By Kimberly Ross
The last few years have underscored the power of parental rights. Conservatives have always highlighted the importance of deferring to parents rather than the state. This will continue. And the passion that is propelling change could bring electoral victory to the GOP in 2022 and beyond.
In school districts all across the nation, conflicts have emerged as to whether young children should be masked, and for how long. At the start of this year, even left-leaning sites such as the Atlantic were questioning the worth of masks: “Imposing on millions of children an intervention that provides little discernible benefit, on the grounds that we have not yet gathered solid evidence of its negative effects, violates the most basic tenet of medicine: First, do no harm.” What was originally a conservative-led cause became more mainstream. The same applied to the issue of COVID-19 vaccinations for minors. These conflicts lit a flame.
Then, in late March, Florida Gov. Ron DeSantis signed the Parental Rights in Education Act. Left-wing media has branded it the “Don’t Say Gay” bill. That label is meant to enrage opponents of the bill. To an extent, it has done that. But the bill has also encouraged parents to strengthen their advocacy as they see a “woke” culture take aim at children. After all, there’s nothing wrong with wanting to keep discussions on gender identity and sexual orientation out of kindergarten through third grade classrooms. That’s all that the bill does.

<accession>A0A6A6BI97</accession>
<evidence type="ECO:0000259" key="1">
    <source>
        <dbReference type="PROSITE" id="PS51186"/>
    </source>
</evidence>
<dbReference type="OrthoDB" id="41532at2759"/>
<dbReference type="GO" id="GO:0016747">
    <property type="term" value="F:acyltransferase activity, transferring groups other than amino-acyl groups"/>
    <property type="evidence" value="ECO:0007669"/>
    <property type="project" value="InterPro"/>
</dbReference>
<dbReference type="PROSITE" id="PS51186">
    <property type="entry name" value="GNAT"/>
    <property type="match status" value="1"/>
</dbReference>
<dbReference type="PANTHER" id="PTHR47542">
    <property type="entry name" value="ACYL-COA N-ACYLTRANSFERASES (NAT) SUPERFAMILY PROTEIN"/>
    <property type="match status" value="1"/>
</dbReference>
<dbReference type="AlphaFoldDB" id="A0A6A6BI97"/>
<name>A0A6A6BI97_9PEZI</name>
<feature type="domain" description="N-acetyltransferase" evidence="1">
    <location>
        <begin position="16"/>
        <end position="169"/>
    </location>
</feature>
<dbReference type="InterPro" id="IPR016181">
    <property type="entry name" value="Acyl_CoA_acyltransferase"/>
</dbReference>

Following Florida’s lead, states such as Alabama, Louisiana, and Texas are entertaining or plan to entertain comparable legislation. Meanwhile, Republicans in Missouri are reportedly moving forward with a bill that allows parents full knowledge of their child’s school curriculum. Writing for the St. Louis Post-Dispatch, Kurt Erickson said, “It marks the latest example of Republicans stoking culture wars in the midst of an election cycle by forcing votes on divisive issues, including abortion, transgender rights and race sensitivity training.” Demonizing parents and conservatives may feel good, but it will only work against Democrats and leftists. If the latter prefer a few rough election cycles, they should continue this line of attack.
Increasingly, parents seem to be viewed by those outside the family unit as just another part of their children’s life. If there is one thing that might galvanize mothers and fathers into action, it is this. But questioning curricula, transgender athletes, and critical race theory is treated as an affront by the very individuals who would cheer on such indoctrination. That there is a measure of surprise at such activity means Democrats and their counterparts have underestimated the power of the parents. If the campaigns to push traditional boundaries continue, it may bring Democrats some major electoral woes.
Parents are not equal to teachers. Parents are not equal to members of the government or “the village.” Parents know what’s best for their children and will fight to protect them from increasing secularization, especially at an early age. Parental rights is a big winner in general and at the ballot box. Republicans should take note.
Kimberly Ross (@SouthernKeeks) is a contributor to the Washington Examiner’s Beltway Confidential blog and a columnist at Arc Digital.